Rob Neyer (formerly of ESPN) recently joined SB Nation and afforded us an interview. We focused more on general baseball than Yankee-specific talk. The following is part one of three.
Pinstripe Alley: With more recent evidence about the fallibility of umpires, should MLB adopt greater use of instant replay? Should/will the strike-zone ever be called entirely without umpires (i.e. pitchFX/MLB Gameday)?
Rob Neyer: The strike-zone technology isn't 100 percent there yet. Would the current technology call balls and strikes more accurately than the human beings do? Yeah, probably. But "more accurately" isn't good enough. Nobody will accept a technology fix unless it's very nearly perfect. And that's leaving aside all the other arguments.
I do believe the use of video review will be expanded, but not while Bud Selig is running the Show.
PA: Do you support the luxury tax or a salary cap? Why?
RN: Well, those are two different things. There's a luxury tax in place, and it's mostly only the Yankees who have to worry about it. Which they can obviously afford, so nobody's hurt. I'm not wild about a salary cap because it makes everything too damn complicated. But what we think is irrelevant, because the union would fight to the death against such a thing, and the owners probably won't even mention it during the coming negotiations.
PA: Should MLB go to an international draft? A pro would apparently be greater parity, but a con would probably be a decrease in available talent.
RN: I'm not convinced of the latter, and if true, we wouldn't notice a difference with our eyes or (I don't think) in the statistics. Either way, I wish there was a way to distribute the talent more equitably. An international draft would be a tricky thing, though. Can you draft the kids when they're 16? If not, what are they supposed to do with themselves until they're draftable? I can envision MLB-financed academies for teenaged Dominicans, with a draft being held every spring of players who are 17.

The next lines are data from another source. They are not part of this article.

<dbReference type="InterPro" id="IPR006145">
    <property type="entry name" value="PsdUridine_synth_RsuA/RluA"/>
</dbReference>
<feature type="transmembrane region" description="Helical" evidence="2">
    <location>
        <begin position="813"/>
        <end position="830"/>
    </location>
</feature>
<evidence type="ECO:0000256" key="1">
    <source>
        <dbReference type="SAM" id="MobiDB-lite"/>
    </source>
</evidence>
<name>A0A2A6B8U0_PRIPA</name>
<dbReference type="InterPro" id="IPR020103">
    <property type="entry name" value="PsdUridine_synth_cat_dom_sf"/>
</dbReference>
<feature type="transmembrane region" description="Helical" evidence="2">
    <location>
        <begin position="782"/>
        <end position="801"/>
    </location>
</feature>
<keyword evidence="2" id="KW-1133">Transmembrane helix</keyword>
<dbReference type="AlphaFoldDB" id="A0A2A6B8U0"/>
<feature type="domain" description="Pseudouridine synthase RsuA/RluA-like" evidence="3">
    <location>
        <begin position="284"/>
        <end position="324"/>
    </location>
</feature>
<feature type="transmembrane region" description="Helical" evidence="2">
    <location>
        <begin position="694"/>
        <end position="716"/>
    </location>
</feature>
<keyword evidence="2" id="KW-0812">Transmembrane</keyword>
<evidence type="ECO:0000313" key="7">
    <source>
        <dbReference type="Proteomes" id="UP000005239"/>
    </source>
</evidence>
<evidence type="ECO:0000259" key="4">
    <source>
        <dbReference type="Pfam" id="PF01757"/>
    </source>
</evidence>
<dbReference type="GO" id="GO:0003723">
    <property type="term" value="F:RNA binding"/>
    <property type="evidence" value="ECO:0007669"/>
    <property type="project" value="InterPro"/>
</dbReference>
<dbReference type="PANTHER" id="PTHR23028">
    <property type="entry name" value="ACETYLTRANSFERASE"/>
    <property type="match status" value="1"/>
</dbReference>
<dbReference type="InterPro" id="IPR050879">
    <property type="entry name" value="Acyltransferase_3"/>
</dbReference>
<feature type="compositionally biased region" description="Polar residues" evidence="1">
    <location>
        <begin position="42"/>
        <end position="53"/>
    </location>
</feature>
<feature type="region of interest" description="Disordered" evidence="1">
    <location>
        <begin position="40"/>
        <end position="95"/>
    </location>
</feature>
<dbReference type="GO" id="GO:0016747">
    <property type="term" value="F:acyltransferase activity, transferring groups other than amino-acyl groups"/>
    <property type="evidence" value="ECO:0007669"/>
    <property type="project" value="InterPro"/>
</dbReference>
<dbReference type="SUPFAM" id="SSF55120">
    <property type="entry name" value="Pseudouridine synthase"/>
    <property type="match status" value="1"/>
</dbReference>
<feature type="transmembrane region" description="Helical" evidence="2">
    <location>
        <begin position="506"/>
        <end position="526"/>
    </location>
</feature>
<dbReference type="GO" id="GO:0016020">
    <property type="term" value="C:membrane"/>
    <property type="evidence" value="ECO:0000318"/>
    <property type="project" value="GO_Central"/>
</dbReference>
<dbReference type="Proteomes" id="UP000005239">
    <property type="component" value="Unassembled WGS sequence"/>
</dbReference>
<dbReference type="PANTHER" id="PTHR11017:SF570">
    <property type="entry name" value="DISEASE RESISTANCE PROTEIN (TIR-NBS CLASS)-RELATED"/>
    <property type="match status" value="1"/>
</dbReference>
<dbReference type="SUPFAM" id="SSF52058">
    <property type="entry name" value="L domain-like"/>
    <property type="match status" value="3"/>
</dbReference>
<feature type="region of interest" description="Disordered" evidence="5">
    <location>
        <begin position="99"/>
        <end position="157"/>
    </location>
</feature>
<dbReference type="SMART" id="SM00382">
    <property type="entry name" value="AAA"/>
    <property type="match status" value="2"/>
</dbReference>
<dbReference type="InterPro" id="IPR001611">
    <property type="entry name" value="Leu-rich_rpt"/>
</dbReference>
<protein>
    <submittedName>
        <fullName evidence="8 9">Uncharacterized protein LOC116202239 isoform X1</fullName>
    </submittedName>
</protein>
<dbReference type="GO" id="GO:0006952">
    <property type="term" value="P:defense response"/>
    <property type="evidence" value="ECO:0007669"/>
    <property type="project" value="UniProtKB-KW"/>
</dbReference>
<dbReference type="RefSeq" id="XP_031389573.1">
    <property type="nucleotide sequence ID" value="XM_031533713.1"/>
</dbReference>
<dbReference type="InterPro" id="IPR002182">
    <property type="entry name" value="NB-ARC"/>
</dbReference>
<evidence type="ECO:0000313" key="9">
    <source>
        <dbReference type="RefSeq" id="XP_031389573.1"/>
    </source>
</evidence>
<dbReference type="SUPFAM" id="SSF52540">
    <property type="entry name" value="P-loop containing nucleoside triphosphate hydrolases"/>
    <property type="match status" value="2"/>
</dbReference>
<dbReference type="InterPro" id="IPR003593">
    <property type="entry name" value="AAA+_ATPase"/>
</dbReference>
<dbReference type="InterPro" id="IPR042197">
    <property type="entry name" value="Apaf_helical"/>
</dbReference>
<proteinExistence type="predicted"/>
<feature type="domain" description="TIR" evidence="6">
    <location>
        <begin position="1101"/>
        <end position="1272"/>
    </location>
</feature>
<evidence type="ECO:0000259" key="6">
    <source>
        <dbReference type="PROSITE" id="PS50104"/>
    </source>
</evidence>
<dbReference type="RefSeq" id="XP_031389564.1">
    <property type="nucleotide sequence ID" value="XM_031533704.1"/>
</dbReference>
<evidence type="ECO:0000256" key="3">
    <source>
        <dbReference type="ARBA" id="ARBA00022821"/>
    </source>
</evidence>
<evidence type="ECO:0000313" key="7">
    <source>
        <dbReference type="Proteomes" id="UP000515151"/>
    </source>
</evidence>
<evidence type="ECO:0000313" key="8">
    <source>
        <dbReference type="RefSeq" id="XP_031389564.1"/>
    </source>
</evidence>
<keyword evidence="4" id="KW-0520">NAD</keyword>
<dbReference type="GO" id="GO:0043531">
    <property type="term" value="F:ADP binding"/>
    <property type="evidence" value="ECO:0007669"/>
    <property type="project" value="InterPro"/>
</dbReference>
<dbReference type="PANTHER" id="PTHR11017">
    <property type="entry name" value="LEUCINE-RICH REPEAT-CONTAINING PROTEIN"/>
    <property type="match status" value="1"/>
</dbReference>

PA: Virtually every change since the 1960's has helped hitters. And MLB wonders why games last so long. Will anything be done to give some advantage back to pitchers? Should it? What would be the best way to do that? Would raising the mound decrease offense, as well as strikeouts and walks (by making solid contact more difficult)?
RN: You've heard of the Law of Unintended Consequences, right? I suspect that raising the mound would actually result in more strikeouts, about which I think we agree there already are plenty of. If you want to see more balls in play, you'd probably have to discourage hitters from swinging so hard all the time, which probably means changing the rules governing the dimensions of the bats. And I can promise you the Players Association isn't having any (or much) of that. Anyway, the pendulum has swung back toward the pitchers, somewhat, in recent seasons. I probably wouldn't do anything at all.
PA: Do you like the Wild Card and current playoff format? What about the divisional set-up and unbalanced schedules?
RN: [I'm] not a fan of the Wild Card because it robs us of the greatest pennant races, and I'm not a fan of the schedules because they seem so blatantly unfair. All that said, I'm used to everything now, so I don't sit around in September obsessing over that stuff.
Part Two drops tomorrow.